Jason Sherlock Accepts Proposed Eight Week Ban
Jason Sherlock will be missing from the Croke Park sidelines for this Sunday’s Allianz Football League Final against Galway after he accepted an eight week ban.
Sherlock a member of Jim Gavin’s management team was given the sideline suspension for an incident during the league encounter between Dublin and Galway in Pearse Stadium in Salthill two weeks ago.
The minor scuffle during what was a feisty drawn game between the sides was deemed to require a review by Croke Park’s Central Competitions Control Committee and after viewing video evidence of the incident decided that a suspension was in order.
As well as his role as a forwards coach Sherlock a 1995 All-Ireland winner fulfils the role of runner on match days entering on and off the pitch to issue instructions to the players.
Yesterday new backroom team member Paul Clarke also an All Ireland winner back in 95’ fulfilled the Sherlock role and will likely do the same job this Sunday in the League Final against Galway.
Speaking in his post-match interviews after watching his side lose for the first time in this seasons league campaign Dublin manager Jim Gavin confirmed that the suspension to Sherlock had been accepted, “There was a proposed suspension so we’ve accepted that,” said Gavin.
Sherlock though will be back in plenty of time for the start of the Leinster Championship as the suspension runs out on the weekend of the 13th of May, Dublin’s Leinster quarter final against either Offaly or Wicklow takes place two weeks later on the 26th of May.
What will irk Dublin fans is the inconsistency with how incidents are dealt with by the CCCC and also by different level coverage by the media when a member of the Dublin team or management are involved.
Any incident involving Dublin players or now management team members are deemed to warrant investigation by the Central Competitions Control Committee and receive plenty of coverage and condemnation by the media.
Yet other incidents involving players from other teams are ignored by the CCCC and brushed over by those in the media. Classic example was Andy Moran’s barge into the referee two weeks ago, it was a more forceful form of ‘interfering with an official’ than Diarmuid Connolly’s finger shove to the shoulder of a linesman last season.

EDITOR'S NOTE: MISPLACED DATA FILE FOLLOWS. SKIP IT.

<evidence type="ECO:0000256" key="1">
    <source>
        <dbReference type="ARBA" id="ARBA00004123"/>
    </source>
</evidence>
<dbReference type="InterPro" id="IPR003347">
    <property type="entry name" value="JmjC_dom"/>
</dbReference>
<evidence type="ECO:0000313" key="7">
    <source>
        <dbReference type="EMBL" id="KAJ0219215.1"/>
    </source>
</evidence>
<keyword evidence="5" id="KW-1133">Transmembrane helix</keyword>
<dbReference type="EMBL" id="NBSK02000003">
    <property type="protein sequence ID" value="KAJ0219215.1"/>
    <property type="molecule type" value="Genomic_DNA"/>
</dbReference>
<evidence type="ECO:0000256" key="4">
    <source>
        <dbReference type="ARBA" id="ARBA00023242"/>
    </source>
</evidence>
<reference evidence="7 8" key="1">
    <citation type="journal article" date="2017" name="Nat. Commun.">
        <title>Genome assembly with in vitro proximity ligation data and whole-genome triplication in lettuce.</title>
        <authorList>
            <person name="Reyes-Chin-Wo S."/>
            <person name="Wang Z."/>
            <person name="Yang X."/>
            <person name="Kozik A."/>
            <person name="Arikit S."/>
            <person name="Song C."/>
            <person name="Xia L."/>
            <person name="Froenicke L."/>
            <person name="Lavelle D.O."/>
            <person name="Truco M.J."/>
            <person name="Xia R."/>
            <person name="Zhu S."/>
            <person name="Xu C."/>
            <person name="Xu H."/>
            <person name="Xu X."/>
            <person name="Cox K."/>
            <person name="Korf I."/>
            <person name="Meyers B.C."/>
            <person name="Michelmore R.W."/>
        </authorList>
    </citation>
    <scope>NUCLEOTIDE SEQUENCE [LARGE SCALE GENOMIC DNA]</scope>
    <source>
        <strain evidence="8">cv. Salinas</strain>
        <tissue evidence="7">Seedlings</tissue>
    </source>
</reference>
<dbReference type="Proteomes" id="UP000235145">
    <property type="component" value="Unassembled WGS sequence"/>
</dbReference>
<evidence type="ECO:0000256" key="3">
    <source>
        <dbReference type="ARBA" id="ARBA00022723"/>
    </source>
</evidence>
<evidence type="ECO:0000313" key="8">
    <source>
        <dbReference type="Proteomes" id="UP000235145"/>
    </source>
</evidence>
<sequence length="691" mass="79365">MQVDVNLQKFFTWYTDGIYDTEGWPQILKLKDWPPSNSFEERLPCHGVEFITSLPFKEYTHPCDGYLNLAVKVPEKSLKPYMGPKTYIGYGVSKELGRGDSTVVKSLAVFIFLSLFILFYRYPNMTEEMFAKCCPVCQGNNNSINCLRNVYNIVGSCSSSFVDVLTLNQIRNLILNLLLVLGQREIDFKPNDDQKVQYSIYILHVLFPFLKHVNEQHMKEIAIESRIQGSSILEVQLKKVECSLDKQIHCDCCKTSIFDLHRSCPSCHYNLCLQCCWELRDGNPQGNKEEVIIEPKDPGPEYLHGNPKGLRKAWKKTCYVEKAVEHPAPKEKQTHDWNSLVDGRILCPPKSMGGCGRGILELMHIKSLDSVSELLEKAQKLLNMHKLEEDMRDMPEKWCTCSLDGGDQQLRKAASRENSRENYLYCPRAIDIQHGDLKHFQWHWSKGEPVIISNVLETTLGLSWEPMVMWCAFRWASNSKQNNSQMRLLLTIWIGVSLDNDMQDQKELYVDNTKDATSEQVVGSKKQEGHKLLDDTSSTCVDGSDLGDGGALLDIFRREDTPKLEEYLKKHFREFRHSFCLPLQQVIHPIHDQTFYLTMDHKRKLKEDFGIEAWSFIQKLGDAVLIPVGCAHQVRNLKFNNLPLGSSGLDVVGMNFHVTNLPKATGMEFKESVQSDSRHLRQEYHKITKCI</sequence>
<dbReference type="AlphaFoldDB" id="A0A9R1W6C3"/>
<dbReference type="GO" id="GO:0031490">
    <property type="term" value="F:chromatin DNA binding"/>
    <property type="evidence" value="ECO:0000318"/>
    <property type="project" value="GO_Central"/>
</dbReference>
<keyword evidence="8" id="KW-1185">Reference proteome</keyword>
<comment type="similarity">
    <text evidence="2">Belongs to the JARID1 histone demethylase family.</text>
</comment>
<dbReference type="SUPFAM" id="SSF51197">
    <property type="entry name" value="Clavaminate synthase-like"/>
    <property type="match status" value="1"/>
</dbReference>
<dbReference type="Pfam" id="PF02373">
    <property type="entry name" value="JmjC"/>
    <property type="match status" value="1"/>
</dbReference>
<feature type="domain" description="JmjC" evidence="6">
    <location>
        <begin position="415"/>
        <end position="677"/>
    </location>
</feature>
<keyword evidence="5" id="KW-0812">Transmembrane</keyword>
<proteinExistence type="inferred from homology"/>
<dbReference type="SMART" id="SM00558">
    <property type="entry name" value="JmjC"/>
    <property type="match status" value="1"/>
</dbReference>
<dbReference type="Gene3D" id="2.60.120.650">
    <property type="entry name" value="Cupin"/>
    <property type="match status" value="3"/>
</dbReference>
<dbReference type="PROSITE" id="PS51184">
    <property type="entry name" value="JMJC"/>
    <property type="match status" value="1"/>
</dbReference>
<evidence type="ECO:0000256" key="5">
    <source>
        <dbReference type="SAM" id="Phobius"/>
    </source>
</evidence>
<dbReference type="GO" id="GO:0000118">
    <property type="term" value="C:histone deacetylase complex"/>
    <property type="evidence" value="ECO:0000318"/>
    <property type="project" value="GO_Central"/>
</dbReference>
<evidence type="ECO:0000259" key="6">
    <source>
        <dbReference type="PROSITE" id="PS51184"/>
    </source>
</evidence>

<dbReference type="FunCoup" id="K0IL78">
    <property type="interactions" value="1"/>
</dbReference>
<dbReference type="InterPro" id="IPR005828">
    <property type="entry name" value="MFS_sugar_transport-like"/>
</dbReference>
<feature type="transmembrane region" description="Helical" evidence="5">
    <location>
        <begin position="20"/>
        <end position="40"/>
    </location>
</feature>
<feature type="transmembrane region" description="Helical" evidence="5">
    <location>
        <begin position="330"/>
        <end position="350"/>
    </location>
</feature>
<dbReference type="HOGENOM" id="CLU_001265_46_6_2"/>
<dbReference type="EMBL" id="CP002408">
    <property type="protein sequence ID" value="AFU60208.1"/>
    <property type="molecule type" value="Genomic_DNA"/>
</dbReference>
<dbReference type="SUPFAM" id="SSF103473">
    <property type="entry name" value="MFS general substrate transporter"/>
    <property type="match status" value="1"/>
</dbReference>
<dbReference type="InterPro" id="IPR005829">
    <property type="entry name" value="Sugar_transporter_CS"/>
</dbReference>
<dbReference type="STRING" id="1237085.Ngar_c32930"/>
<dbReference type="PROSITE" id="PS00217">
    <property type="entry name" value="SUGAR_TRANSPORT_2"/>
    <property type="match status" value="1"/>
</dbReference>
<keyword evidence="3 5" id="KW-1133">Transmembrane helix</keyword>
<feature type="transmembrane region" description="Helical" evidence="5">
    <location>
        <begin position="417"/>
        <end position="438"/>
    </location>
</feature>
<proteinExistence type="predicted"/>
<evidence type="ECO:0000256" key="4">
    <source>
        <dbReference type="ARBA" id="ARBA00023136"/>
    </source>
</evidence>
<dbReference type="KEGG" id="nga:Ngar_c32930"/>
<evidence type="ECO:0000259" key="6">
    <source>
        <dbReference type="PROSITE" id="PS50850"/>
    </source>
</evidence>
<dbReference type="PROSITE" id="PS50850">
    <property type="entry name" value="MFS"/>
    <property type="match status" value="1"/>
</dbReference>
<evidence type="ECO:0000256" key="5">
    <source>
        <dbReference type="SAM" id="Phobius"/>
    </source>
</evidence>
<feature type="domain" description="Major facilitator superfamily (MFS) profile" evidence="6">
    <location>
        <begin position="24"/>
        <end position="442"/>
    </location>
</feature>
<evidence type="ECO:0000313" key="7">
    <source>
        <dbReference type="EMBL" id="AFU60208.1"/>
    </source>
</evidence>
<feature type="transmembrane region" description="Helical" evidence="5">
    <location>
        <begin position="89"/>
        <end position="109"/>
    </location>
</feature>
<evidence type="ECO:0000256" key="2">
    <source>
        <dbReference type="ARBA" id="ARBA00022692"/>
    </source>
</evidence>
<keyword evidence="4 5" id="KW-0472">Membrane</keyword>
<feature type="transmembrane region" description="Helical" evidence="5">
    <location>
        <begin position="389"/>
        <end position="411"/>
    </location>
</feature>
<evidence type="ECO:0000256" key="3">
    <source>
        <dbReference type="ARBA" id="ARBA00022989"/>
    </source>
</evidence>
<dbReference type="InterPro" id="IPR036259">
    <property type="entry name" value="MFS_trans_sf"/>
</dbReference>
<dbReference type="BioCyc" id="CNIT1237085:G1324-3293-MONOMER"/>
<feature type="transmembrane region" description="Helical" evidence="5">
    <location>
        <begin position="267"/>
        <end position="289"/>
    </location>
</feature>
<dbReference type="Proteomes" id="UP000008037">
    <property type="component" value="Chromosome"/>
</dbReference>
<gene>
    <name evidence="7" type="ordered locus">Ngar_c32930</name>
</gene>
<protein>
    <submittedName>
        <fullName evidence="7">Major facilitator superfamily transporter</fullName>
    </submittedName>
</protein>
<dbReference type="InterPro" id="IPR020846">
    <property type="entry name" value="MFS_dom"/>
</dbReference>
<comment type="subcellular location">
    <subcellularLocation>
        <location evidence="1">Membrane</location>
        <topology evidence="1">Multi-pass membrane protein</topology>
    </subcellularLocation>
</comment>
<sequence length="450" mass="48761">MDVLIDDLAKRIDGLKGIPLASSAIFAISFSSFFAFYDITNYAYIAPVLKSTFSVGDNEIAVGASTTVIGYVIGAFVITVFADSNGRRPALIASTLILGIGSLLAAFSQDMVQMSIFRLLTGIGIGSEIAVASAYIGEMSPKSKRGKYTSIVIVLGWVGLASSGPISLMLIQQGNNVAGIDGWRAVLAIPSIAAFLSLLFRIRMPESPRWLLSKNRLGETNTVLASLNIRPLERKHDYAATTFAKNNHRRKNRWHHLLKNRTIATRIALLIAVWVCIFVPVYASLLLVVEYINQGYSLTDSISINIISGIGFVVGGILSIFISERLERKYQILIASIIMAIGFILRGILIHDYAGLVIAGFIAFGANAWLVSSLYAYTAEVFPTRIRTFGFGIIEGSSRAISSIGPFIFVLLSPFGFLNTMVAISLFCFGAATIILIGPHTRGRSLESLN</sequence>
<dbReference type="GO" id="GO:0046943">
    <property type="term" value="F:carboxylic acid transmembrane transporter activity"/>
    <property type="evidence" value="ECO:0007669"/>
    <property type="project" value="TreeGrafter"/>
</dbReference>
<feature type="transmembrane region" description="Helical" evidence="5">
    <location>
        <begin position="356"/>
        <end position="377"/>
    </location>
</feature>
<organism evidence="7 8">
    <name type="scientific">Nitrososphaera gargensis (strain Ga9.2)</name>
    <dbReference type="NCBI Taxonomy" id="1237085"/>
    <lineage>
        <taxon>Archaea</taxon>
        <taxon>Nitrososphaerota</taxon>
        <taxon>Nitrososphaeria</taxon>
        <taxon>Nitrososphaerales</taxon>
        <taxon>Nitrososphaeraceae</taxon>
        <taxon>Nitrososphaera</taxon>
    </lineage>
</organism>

But the CCCC after setting a precedent last year didn’t hit Moran with a retrospective ban but went hiding behind the lame excuse that the incident was dealt with on the pitch. Yes Moran was issued with a black card, it should have been red.
But surely there was grounds for retrospective action whether a card was issued or not, the CCCC can’t ban one player for 12 weeks and then allow a more aggressive action from another player to go unpunished.
Rule 5 and Category 5 infractions are either serious offences or not and if so then the penalty of a minimum ban of twelve weeks has to apply across the board, whether cards are issued or not.
Later that evening Pat Spillane one of the ring leaders of the media witch hunt last year, brushed off the Moran incident, there was no quoting of the rules, no graphic of the rule flashed up on the TV screens, no calls for a twelve week ban as he did for the Connolly incident.
It’s that inconsistency that annoys supporters and winds them up, particularly if they feel their team is under constant scrutiny and those involved seem to be just consistently waiting for their opportunity to put the boot in.
Dublin supporters can be forgiven for feeling a sense of unfairness as they are consistently witnessing it in terms of how officialdom are handling disciplinary matters for those in Sky Blue compared to those from other counties.
They are not looking for Dublin players to get away scot-free for infringements, but they are looking for a consistent and fair application of not just the punishments for infractions, but also for them to equally apply to all teams and players in the country.
Is that too much to ask?